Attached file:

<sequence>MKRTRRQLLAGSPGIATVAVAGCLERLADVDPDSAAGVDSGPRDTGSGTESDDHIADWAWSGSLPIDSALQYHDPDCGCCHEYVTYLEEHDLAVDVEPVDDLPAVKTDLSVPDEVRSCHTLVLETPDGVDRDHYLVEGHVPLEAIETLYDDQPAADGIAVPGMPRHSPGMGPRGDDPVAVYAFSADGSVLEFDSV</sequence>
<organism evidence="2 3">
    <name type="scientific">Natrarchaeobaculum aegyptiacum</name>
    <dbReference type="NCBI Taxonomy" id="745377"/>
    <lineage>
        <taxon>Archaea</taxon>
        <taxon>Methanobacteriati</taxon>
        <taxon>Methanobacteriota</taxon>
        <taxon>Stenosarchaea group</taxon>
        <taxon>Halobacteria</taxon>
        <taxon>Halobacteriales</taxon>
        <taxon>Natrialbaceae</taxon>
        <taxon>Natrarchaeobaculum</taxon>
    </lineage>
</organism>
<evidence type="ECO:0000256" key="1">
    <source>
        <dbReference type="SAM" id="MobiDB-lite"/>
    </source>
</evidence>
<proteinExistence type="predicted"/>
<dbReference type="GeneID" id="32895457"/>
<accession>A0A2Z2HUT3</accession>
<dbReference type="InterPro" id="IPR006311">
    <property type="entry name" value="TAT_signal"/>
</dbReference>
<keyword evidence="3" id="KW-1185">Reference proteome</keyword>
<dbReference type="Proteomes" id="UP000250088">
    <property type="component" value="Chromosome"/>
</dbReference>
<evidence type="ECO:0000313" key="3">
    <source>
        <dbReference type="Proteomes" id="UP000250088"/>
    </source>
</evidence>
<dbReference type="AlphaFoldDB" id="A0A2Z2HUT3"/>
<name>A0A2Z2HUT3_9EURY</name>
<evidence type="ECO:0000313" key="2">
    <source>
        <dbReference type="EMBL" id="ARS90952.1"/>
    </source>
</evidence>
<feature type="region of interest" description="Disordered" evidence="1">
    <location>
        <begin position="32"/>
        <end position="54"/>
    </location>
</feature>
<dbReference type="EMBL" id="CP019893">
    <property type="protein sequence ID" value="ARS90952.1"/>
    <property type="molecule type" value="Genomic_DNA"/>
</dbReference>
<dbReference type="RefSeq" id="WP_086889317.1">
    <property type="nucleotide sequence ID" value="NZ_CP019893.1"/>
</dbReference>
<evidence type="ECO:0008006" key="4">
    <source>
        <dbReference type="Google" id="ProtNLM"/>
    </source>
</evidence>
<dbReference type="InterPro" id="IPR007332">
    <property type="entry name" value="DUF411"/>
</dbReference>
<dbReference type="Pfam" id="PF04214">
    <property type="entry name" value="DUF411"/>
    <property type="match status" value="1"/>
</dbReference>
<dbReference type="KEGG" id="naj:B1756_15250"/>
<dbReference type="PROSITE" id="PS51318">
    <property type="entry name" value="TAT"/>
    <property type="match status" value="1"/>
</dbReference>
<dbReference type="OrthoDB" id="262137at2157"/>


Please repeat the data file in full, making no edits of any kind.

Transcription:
<sequence>MKRTRRQLLAGSPGIATVAVAGCLERLADVDPDSAAGVDSGPRDTGSGTESDDHIADWAWSGSLPIDSALQYHDPDCGCCHEYVTYLEEHDLAVDVEPVDDLPAVKTDLSVPDEVRSCHTLVLETPDGVDRDHYLVEGHVPLEAIETLYDDQPAADGIAVPGMPRHSPGMGPRGDDPVAVYAFSADGSVLEFDSV</sequence>
<organism evidence="2 3">
    <name type="scientific">Natrarchaeobaculum aegyptiacum</name>
    <dbReference type="NCBI Taxonomy" id="745377"/>
    <lineage>
        <taxon>Archaea</taxon>
        <taxon>Methanobacteriati</taxon>
        <taxon>Methanobacteriota</taxon>
        <taxon>Stenosarchaea group</taxon>
        <taxon>Halobacteria</taxon>
        <taxon>Halobacteriales</taxon>
        <taxon>Natrialbaceae</taxon>
        <taxon>Natrarchaeobaculum</taxon>
    </lineage>
</organism>
<evidence type="ECO:0000256" key="1">
    <source>
        <dbReference type="SAM" id="MobiDB-lite"/>
    </source>
</evidence>
<proteinExistence type="predicted"/>
<dbReference type="GeneID" id="32895457"/>
<accession>A0A2Z2HUT3</accession>
<dbReference type="InterPro" id="IPR006311">
    <property type="entry name" value="TAT_signal"/>
</dbReference>
<keyword evidence="3" id="KW-1185">Reference proteome</keyword>
<dbReference type="Proteomes" id="UP000250088">
    <property type="component" value="Chromosome"/>
</dbReference>
<evidence type="ECO:0000313" key="3">
    <source>
        <dbReference type="Proteomes" id="UP000250088"/>
    </source>
</evidence>
<dbReference type="AlphaFoldDB" id="A0A2Z2HUT3"/>
<name>A0A2Z2HUT3_9EURY</name>
<evidence type="ECO:0000313" key="2">
    <source>
        <dbReference type="EMBL" id="ARS90952.1"/>
    </source>
</evidence>
<feature type="region of interest" description="Disordered" evidence="1">
    <location>
        <begin position="32"/>
        <end position="54"/>
    </location>
</feature>
<dbReference type="EMBL" id="CP019893">
    <property type="protein sequence ID" value="ARS90952.1"/>
    <property type="molecule type" value="Genomic_DNA"/>
</dbReference>
<dbReference type="RefSeq" id="WP_086889317.1">
    <property type="nucleotide sequence ID" value="NZ_CP019893.1"/>
</dbReference>
<evidence type="ECO:0008006" key="4">
    <source>
        <dbReference type="Google" id="ProtNLM"/>
    </source>
</evidence>
<dbReference type="InterPro" id="IPR007332">
    <property type="entry name" value="DUF411"/>
</dbReference>
<dbReference type="Pfam" id="PF04214">
    <property type="entry name" value="DUF411"/>
    <property type="match status" value="1"/>
</dbReference>
<dbReference type="KEGG" id="naj:B1756_15250"/>
<dbReference type="PROSITE" id="PS51318">
    <property type="entry name" value="TAT"/>
    <property type="match status" value="1"/>
</dbReference>
<dbReference type="OrthoDB" id="262137at2157"/>